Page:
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To grow, DTC brands need to break their addiction to social platforms

News By: Martin KellyJan 9, 2020

IMG_6828 (2)Direct-to-consumer (DTC) brands are often in the privileged position of having full control of their marketing. Many have grown through in-house expertise starting in paid search and developed into social. Martin Kelly, CEO & Co-founder, Infectious Media explains to Econsultancy.

And whilst this provides a very reactive and immediate setup, these brands are quickly reaching a ceiling in their growth. They have scaled as far as they can within the walled gardens of social media and lack the internal knowledge, technology and people to take their digital marketing to the next level.

Advertising within the walled gardens is simple and effective, with a single technology platform, providing large-scale and easy-to-use tools. But as brands scale, they invariably hit a limit to performance.

These closed ecosystems are problematic, as all advertisers have access to the same targeting, data and audiences – meaning that scale doesn’t really have any advantage for an advertiser. Whilst this is great when a brand is starting up, as it can deliver sales, these are hyper-competitive environments and the marginal cost of sales increases, meaning it can be difficult to scale beyond a certain point.

In contrast, the open ecosystem gives an opportunity to leverage scale through the ability to use custom targeting criteria based on first party data scale, which allows differentiation.

Unlocking social value

Most DTC brands will typically work on getting paid search right in-house and then move on to paid social. The typical profile of these digital marketing teams is one or two people who have developed within the company. They are platform experts but have never worked anywhere else, and so lack experience of working across multiple brands and verticals.

However, programmatic advertising on the open ecosystem is complex and requires talent who have experience in managing it. DTC brands wanting to manage this in-house will need to understand and navigate the complexities of the adtech landscape. If they continue down this route, they may find themselves drifting behind their competitors and creating a ‘Frankenstack’ of incompatible technologies.


Measuring into a box

The final key to unlocking digital performance marketing across channels is data and measurement.

When running in isolation across search and social, either of these channels can look effective, as you are using the walled gardens’ own measurement systems, allowing them to ‘mark their own homework’. On top of this, there are additional issues: firstly, you can’t see if this activity is incremental, i.e. how many of the sales would have happened anyway. Secondly, the activity will not be deduped against any other channels, i.e. you have 100 sales, search claims 80 and social claims 80 – which channel delivered the ads that caused the sale?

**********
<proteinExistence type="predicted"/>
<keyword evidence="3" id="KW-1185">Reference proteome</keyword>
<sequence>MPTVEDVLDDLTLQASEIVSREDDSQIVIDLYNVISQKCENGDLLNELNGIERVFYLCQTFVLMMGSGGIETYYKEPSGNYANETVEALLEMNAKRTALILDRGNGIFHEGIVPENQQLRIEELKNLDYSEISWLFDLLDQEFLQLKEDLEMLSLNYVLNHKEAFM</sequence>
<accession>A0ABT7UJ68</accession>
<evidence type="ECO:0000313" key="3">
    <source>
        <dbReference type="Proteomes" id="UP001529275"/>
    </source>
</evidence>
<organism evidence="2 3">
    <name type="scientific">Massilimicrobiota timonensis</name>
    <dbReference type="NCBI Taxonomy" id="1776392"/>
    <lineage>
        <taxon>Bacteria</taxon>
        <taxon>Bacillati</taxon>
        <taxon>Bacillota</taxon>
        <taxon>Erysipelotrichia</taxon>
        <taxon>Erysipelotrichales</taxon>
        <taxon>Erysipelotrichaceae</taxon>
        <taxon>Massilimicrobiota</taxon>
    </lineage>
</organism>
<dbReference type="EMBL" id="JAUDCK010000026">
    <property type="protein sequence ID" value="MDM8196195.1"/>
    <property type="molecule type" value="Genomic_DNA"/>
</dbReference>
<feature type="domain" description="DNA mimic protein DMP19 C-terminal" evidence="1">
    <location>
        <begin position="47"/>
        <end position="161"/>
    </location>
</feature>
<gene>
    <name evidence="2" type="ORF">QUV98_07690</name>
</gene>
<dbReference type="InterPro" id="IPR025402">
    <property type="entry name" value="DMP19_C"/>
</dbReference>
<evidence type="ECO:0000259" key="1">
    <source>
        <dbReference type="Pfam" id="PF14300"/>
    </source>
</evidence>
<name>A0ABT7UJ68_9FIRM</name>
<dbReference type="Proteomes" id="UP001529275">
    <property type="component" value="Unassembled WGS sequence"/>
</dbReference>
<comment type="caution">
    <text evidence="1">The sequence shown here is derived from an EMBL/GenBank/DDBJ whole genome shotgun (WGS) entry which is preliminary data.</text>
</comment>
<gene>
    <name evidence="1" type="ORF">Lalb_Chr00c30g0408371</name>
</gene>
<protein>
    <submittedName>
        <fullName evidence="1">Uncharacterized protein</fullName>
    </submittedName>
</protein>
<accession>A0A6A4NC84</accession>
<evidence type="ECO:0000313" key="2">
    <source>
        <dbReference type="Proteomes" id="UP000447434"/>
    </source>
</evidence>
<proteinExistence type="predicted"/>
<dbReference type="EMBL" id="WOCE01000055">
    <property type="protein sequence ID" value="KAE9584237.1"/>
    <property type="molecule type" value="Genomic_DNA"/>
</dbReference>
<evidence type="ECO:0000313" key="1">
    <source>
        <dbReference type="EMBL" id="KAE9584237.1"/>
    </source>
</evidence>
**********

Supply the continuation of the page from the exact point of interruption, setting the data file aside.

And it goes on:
But DTC brands will also encounter the paradox of having too much real-time data, which makes long term brand-building and decision making difficult. Mediums such as display advertising and video can appear inefficient on a last click model, but time and time again are proven very effective when using more sophisticated tools, like multi-touch attribution. So, moving away from metrics such as last click is vital to scaling.

The complexity of measurement and attribution is almost impossible to manage without a large and experienced resource dedicated to this area – that’s why most brands choose to work with agencies here.

 

Getting ahead of the competition

Even with the dawning realisation that DTC brands need help to shortcut the learning cycle of moving from a wholly walled garden setup to an open ecosystem strategy, the current agency model doesn’t fit. These brands require a leaner, more flexible go-to-market approach that ultimately demands a different agency model.

DTC brands need to look for a partner that has a wealth of knowledge, which can provide scale and understanding of data-driven advertising tactics and technology. DTC brands will then get access to the wider digital ecosystem and the new tools and programs they need.

With the internal pressures of acquiring customers at speed and ambitious financial growth targets, DTC have no time to lose in leveraging their first party data assets and working outside of the walled gardens. So, while traditional brands are finding they need more control over their media, DTC brands are learning how to let go of control to get to an effective model quicker. 

Original article published on Econsultancy.

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